Monday, March 24, 2014

Celebrate: 2 Years of Sitting

There is a group of us that gets together on Fridays.  We move a little, read a little, and sit a little.  It's not much really--one hour out of the 188 that accrue each week.  And even that tiny slice of time, sometimes we miss it.  We even let ourselves take the summer off.

In our 24/7, always on environment, such a part-time occupation hardly seems worth mentioning, and yet, that 1/188th of the week, repeated over the course of two years, has become a nourishing habit for a small group of us.  If one of us is sitting on a Friday, we know that we will have a partner to sit with.  We are in it together, and that feels good.

We celebrated with yin yoga, zentangles and pink champagne.  Someone who had never led before, took a turn being "in charge."  She was lovely--her voice sounded like a flute.

We'd never done zentangles before.  Our leader showed up with a library book and some supplies:  square paper, pens and pencils.  The instructions were simple.  Using the pencil draw four dots, one in each corner.  Then four lines connecting the dots to make a border.  One pencil dot in the middle and then three pencil lines dividing up the interior space.  Using the pen, you filled in each of the quadrants with whatever kind of doodle struck your fancy.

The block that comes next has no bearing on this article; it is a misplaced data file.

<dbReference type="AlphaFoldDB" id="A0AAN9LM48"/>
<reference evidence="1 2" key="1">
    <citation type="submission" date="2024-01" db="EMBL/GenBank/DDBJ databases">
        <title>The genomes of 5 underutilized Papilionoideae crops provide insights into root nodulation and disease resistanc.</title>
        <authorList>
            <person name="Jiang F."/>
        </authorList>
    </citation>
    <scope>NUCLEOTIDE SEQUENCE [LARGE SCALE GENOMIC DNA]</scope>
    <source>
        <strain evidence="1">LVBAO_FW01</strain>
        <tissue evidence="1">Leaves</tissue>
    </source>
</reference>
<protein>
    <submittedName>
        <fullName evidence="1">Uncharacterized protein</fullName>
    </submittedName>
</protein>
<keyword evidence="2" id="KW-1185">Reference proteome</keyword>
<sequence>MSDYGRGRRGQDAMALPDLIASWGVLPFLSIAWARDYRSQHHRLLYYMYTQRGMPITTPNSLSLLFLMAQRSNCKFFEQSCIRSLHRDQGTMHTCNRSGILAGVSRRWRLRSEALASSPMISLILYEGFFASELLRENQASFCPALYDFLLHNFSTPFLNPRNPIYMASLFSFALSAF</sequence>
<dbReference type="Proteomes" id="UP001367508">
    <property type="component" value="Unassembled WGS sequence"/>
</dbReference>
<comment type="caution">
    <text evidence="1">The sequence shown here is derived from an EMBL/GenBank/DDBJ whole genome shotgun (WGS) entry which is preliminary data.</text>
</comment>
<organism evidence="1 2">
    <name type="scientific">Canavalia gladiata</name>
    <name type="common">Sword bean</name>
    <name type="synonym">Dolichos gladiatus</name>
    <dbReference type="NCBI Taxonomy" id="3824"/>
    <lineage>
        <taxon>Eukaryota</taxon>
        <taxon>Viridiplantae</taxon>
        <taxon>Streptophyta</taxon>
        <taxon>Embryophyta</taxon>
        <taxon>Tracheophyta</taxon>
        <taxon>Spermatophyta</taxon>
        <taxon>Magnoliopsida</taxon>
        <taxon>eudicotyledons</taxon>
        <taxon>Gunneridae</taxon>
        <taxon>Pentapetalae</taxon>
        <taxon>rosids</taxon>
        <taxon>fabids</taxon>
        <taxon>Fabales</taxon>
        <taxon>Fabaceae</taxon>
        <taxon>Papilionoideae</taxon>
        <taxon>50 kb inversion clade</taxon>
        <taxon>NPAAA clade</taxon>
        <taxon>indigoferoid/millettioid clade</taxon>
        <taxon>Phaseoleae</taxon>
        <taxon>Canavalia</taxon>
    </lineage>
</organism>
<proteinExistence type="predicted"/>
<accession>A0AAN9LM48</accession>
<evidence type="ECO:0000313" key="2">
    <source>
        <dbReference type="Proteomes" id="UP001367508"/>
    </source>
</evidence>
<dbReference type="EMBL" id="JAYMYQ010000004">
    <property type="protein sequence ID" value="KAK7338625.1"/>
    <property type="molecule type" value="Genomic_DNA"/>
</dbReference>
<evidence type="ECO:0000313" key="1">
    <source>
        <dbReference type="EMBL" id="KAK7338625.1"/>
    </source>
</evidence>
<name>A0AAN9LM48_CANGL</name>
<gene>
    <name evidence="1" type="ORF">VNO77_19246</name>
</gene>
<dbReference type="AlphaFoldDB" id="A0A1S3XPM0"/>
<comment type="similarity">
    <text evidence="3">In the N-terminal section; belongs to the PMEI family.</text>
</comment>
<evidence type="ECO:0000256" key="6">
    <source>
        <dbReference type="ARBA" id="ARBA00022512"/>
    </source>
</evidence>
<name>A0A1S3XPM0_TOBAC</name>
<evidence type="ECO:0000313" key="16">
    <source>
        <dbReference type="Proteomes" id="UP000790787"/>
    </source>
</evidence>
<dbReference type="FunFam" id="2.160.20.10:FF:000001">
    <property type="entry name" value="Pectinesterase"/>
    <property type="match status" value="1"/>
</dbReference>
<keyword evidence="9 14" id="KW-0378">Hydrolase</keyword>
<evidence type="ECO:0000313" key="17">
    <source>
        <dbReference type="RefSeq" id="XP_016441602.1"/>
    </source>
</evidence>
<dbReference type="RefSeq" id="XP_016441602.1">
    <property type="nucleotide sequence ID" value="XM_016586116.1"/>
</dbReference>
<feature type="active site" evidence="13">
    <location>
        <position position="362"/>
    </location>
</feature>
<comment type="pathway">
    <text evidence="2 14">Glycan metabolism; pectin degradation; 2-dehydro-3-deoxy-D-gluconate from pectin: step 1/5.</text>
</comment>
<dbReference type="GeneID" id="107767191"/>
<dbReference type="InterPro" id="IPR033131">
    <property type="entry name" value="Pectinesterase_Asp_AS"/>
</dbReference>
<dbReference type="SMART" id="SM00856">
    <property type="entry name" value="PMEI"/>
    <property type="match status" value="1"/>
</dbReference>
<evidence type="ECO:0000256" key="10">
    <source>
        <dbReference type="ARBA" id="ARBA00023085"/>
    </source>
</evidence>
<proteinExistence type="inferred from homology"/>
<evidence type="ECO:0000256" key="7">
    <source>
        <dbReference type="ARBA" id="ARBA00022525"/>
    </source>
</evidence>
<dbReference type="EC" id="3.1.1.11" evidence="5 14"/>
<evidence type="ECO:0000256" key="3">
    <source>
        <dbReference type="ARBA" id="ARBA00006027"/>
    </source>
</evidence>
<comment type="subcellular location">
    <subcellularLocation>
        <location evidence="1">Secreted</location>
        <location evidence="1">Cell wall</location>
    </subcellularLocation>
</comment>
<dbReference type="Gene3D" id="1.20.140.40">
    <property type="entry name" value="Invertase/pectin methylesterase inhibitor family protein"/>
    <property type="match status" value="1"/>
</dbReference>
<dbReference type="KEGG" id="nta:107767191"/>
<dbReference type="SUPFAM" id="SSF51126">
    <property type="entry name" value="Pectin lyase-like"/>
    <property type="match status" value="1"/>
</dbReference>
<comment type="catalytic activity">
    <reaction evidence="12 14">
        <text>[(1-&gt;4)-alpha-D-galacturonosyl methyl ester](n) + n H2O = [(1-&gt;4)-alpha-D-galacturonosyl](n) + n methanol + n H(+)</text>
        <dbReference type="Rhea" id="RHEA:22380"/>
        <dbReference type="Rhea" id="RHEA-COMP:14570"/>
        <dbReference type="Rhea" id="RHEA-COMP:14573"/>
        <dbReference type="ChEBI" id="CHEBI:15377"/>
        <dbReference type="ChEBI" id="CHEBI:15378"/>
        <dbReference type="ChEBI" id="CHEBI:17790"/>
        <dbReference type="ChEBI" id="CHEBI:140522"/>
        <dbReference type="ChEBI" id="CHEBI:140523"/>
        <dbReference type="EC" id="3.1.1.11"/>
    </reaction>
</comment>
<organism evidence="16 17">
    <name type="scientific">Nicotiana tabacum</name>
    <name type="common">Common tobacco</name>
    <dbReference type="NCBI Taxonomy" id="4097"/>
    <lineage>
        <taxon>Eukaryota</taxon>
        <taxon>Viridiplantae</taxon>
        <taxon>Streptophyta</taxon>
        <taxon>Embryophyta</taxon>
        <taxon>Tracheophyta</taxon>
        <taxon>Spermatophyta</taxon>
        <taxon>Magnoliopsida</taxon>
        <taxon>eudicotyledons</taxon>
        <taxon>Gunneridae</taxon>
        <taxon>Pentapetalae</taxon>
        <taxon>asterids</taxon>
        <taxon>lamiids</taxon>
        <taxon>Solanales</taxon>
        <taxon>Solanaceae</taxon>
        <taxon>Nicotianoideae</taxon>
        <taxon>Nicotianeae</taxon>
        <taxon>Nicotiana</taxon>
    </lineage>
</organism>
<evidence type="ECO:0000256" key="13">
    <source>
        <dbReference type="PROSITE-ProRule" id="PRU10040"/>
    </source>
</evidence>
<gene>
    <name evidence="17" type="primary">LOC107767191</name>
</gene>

What amazed me was how beautiful these pieces came out, it is the same way with our sitting.  One of the biggest surprises, to me, of our weekly meet up has been just how beautiful it is.  Always.  No matter what.  Someone arrives with a stem from their garden.  We try a new move.  We light a candle or two, read something sage or gorgeous, and then we sit quietly.  The zentangles seem to capture this kind of beauty too.  A few lines and some doodles on the same sized paper--in black and white--done by a group of folks who are not visual artists--who would have thought it could be so beautiful?

I think both the zentangles and our weekly sitting are pointing at something about creativity.  Both practices suggest that holding a specific kind of space (a simple paper square, or an hour in the week) and showing up with open willingness results in something.  To me this something often looks like beauty.   I think it is related to what Suzuki Roshi calls "nothing special."

"So if you continue this practice, more and more you will acquire something--nothing special, but nevertheless, something."


  1. Love this: hold a specific kind of space and show up with open willingness. Yes! Applies so perfectly to writing. A great reminder. Thank you!